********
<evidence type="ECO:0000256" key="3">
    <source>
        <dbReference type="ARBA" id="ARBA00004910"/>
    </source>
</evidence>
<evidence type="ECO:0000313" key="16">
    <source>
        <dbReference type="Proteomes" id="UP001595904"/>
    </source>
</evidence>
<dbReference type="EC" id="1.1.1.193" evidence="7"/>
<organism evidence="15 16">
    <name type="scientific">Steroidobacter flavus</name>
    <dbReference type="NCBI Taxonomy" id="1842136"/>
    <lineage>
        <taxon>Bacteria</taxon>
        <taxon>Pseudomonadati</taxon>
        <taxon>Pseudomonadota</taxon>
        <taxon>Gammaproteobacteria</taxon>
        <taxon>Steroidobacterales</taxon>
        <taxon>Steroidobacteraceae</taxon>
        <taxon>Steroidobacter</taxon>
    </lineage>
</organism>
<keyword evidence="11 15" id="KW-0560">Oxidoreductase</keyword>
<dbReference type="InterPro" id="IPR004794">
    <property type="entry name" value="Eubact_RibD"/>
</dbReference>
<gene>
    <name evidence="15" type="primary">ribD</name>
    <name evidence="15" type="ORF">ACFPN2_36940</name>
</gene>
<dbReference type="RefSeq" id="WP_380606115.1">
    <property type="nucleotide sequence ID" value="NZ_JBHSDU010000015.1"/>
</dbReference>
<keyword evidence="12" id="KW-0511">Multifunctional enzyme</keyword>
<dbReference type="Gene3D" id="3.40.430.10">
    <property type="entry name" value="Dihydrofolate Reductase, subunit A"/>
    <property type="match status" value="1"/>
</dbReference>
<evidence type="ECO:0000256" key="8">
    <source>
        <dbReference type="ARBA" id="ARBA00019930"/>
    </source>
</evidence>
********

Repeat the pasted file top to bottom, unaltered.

<evidence type="ECO:0000256" key="3">
    <source>
        <dbReference type="ARBA" id="ARBA00004910"/>
    </source>
</evidence>
<evidence type="ECO:0000313" key="16">
    <source>
        <dbReference type="Proteomes" id="UP001595904"/>
    </source>
</evidence>
<dbReference type="EC" id="1.1.1.193" evidence="7"/>
<organism evidence="15 16">
    <name type="scientific">Steroidobacter flavus</name>
    <dbReference type="NCBI Taxonomy" id="1842136"/>
    <lineage>
        <taxon>Bacteria</taxon>
        <taxon>Pseudomonadati</taxon>
        <taxon>Pseudomonadota</taxon>
        <taxon>Gammaproteobacteria</taxon>
        <taxon>Steroidobacterales</taxon>
        <taxon>Steroidobacteraceae</taxon>
        <taxon>Steroidobacter</taxon>
    </lineage>
</organism>
<keyword evidence="11 15" id="KW-0560">Oxidoreductase</keyword>
<dbReference type="InterPro" id="IPR004794">
    <property type="entry name" value="Eubact_RibD"/>
</dbReference>
<gene>
    <name evidence="15" type="primary">ribD</name>
    <name evidence="15" type="ORF">ACFPN2_36940</name>
</gene>
<dbReference type="RefSeq" id="WP_380606115.1">
    <property type="nucleotide sequence ID" value="NZ_JBHSDU010000015.1"/>
</dbReference>
<keyword evidence="12" id="KW-0511">Multifunctional enzyme</keyword>
<dbReference type="Gene3D" id="3.40.430.10">
    <property type="entry name" value="Dihydrofolate Reductase, subunit A"/>
    <property type="match status" value="1"/>
</dbReference>
<evidence type="ECO:0000256" key="8">
    <source>
        <dbReference type="ARBA" id="ARBA00019930"/>
    </source>
</evidence>